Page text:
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Guardsmen taking long road march for Vets Day
Ceremony here Tuesday at VFW
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Ceremony here at VFW

The Hinesville Veterans of Foreign Wars has been honoring soldiers of the past, present and future for nearly 45 years and will continue the tradition on Tuesday with a ceremony.
The ceremony will feature guest speaker Col. Thomas Allmon. Judy Forshee will then sing the national anthem as well as a few other patriotic songs.
“It’s our way of paying tribute,” Tammy Stacy, VFW manager, said.
She also said they will ring a bell at 11 a.m. to commemorate those involved in Pearl Harbor as that was the time of day when the bombs dropped.
After the ceremony there will be a reception with food and the band High Country will perform. The VFW post is on Highway 196 West in Hinesville.
For more information, call 876-6602

Area march

There are a other marches for the Guard going on all over Georgia. One has about 30 soldiers marching from Fort Stewart to the National Guard Armory in Savannah today and tomorrow.

Master Sgt. Sean Hannes of Hinesville and 12 other soldiers with the 48th Brigade Special Troops Battalion, are going a step — actually 253,440 steps — above and beyond to show their appreciation and remembrance for the country’s veterans, especially Georgia National Guard vets.
Over the course of 48 hours, the soldiers, along with 84 other soldiers from the Guard, will march 48 miles from Canton to Atlanta. And as if the sheer distance of the trek alone isn’t grueling enough, they are upping the ante by marching with full combat gear, weighing in at a taxing 35 pounds.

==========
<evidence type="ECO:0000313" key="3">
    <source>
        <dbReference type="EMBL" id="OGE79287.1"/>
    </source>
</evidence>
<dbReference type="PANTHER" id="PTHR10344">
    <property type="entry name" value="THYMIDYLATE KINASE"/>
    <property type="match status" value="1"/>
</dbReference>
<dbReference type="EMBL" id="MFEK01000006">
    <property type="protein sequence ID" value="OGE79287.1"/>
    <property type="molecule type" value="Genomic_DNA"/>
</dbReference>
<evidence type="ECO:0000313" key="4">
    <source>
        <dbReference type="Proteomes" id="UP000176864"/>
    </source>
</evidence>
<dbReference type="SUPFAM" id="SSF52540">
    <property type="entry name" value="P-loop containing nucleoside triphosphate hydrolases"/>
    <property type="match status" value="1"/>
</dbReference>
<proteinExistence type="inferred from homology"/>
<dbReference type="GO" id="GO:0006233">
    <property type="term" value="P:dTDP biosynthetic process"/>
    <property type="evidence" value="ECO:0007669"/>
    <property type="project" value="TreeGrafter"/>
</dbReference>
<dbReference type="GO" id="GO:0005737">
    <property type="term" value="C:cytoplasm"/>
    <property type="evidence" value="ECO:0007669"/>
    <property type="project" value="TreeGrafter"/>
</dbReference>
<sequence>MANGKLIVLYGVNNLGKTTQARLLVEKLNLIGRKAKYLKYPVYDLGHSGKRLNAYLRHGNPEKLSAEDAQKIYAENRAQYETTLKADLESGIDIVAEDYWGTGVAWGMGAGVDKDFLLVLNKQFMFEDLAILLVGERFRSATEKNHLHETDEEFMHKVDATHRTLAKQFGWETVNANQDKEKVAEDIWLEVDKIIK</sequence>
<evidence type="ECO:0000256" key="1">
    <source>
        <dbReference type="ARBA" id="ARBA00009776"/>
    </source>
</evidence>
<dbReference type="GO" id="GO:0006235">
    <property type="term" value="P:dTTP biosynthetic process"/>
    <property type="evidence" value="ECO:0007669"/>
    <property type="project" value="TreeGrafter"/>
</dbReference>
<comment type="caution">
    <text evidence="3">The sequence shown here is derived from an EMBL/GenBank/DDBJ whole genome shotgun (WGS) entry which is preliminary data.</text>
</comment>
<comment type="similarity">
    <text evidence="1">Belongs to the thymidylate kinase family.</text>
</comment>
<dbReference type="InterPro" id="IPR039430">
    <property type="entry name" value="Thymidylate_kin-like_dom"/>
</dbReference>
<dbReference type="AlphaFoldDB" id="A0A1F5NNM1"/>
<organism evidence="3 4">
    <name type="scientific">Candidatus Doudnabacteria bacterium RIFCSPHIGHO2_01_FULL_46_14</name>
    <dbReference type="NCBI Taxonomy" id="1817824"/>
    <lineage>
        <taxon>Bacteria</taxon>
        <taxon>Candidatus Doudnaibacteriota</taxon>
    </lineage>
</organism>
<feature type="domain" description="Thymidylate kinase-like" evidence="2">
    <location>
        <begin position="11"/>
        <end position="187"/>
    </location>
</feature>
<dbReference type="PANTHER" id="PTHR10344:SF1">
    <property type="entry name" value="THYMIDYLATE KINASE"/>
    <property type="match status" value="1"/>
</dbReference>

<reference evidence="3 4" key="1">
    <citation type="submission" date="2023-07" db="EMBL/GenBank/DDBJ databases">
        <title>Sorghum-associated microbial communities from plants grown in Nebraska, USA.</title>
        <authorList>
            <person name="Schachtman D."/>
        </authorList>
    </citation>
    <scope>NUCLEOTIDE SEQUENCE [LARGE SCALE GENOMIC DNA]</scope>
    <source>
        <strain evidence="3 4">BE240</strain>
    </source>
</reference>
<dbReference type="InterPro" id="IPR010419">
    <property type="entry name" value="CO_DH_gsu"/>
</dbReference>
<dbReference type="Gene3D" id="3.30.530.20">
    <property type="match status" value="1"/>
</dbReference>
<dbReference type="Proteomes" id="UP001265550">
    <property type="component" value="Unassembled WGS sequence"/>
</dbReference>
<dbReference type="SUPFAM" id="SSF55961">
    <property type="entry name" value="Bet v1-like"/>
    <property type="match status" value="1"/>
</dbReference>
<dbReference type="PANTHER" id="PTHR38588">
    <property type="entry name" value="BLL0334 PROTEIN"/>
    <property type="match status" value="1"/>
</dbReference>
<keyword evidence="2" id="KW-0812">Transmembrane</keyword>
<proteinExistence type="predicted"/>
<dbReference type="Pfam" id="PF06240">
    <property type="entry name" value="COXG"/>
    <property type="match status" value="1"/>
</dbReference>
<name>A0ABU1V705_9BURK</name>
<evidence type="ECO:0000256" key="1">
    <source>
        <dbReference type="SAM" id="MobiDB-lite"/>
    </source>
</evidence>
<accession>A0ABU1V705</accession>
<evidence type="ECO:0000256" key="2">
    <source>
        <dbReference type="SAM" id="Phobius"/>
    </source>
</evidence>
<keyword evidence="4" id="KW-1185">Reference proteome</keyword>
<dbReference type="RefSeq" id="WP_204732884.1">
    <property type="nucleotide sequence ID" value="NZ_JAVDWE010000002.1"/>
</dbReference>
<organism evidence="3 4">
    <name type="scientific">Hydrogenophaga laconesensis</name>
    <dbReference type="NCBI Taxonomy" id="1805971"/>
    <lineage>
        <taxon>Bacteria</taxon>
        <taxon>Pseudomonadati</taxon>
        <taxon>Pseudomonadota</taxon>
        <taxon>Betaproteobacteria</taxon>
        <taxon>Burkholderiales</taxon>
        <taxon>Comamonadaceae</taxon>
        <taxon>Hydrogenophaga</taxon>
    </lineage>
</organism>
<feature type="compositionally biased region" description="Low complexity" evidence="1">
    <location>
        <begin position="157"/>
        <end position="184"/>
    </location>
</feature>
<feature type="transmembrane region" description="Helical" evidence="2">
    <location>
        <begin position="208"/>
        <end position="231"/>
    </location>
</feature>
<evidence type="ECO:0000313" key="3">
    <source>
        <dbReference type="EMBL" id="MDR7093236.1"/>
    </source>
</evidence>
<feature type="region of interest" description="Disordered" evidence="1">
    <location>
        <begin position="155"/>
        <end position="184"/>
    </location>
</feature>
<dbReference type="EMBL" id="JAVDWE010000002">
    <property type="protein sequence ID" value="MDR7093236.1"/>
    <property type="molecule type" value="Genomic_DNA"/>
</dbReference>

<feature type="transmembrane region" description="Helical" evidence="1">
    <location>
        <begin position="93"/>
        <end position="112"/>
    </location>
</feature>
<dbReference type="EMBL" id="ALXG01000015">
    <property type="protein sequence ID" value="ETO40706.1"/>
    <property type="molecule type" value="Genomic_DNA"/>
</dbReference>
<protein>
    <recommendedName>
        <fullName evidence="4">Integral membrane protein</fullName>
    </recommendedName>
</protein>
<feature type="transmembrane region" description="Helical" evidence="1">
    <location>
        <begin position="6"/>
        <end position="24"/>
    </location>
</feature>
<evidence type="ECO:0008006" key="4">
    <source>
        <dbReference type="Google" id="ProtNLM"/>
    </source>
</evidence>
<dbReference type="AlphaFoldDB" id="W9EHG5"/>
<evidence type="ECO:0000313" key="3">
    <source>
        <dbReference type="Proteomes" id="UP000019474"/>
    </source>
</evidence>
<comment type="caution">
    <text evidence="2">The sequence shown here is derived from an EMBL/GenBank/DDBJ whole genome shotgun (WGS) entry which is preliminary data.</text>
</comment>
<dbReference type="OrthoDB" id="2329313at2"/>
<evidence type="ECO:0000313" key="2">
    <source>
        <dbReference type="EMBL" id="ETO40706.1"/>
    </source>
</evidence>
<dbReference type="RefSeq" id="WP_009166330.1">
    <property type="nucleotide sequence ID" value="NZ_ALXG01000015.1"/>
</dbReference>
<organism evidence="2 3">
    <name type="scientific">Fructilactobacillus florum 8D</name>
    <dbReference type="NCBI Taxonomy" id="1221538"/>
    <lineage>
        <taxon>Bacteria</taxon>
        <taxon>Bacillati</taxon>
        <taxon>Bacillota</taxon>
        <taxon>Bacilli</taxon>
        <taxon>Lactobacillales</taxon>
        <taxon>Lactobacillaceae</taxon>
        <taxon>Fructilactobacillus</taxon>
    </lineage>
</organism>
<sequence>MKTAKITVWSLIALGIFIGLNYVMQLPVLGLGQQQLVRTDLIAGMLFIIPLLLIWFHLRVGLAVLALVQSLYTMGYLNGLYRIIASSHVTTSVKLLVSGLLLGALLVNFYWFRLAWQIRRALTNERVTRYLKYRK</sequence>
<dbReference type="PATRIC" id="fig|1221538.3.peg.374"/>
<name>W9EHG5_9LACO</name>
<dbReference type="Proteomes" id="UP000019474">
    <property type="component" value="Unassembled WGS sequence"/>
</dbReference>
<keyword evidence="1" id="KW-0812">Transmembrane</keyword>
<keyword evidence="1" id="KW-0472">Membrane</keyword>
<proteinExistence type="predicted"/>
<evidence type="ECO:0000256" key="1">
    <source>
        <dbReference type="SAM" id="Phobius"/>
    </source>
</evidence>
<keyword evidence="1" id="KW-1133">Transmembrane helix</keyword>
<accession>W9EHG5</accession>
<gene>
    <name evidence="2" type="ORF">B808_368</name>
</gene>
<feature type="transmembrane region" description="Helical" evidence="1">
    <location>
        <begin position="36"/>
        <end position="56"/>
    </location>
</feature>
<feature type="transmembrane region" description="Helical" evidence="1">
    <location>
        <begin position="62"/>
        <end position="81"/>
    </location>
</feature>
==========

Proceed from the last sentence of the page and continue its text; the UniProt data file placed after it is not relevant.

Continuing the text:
Hannes said the dedication and effort shown by the soldiers to complete this mission correlates with the respect and honor they feel for the veterans.
Since a marathon road march isn’t something to just jump into the soldiers have been training. Hannes, the Battalion Operations NCO, began training with  assessment tests, sifting through the ranks to find the soldiers with most unshakable endurance.
The test alone, spanning two days, consisted of a 10-mile road march (with gear) on the first morning, a mile and a half run that afternoon and then a second 10-mile march the next morning.
Hannes said the test was challenging, but, after being in the military for more than 19 years and marching all over the world, he’s used to it.
“Marching comes easy to me,” the sergeant said.
Only 12 of the 30 soldiers who tried the feat made it through the test and into training.
“I’m proud of the guys that made it. It was an all-volunteer thing,” Hannes said, adding that most of the training consists of long marches.
“We’ve been training since August. I always tell the guys you can’t duplicate the weight and distance.”
Hannes said the best approach to training for an event like this is to make it a gradual progress through a consistent training program.
“You got to build up to it and condition your body,” Hannes said. “I’m a firm believer that if you can do half the distance, you can do the full distance.”
But more importantly than the physical endurance, Hannes said the significance of the march is that the soldiers are putting a tremendous amount of dedication and effort into supporting and remembering Georgia’s citizen- soldiers of the past.
The march is being led by 48th IBCT Command Sgt. Maj. Michael Hurndon and began at 5:30 Saturday morning. The first leg covered 30 miles to Dobbins Air Reserve Base in Marietta where the soldiers were to rest for the night. Today, the soldiers will walk the remaining miles and end in Atlanta’s Centennial Park where there will be a Veterans Day Celebration. At the park, the marchers will join an additional 350 Volunteer Brigade Warriors.
Hannes said his wife and two children are very supportive and excited. 
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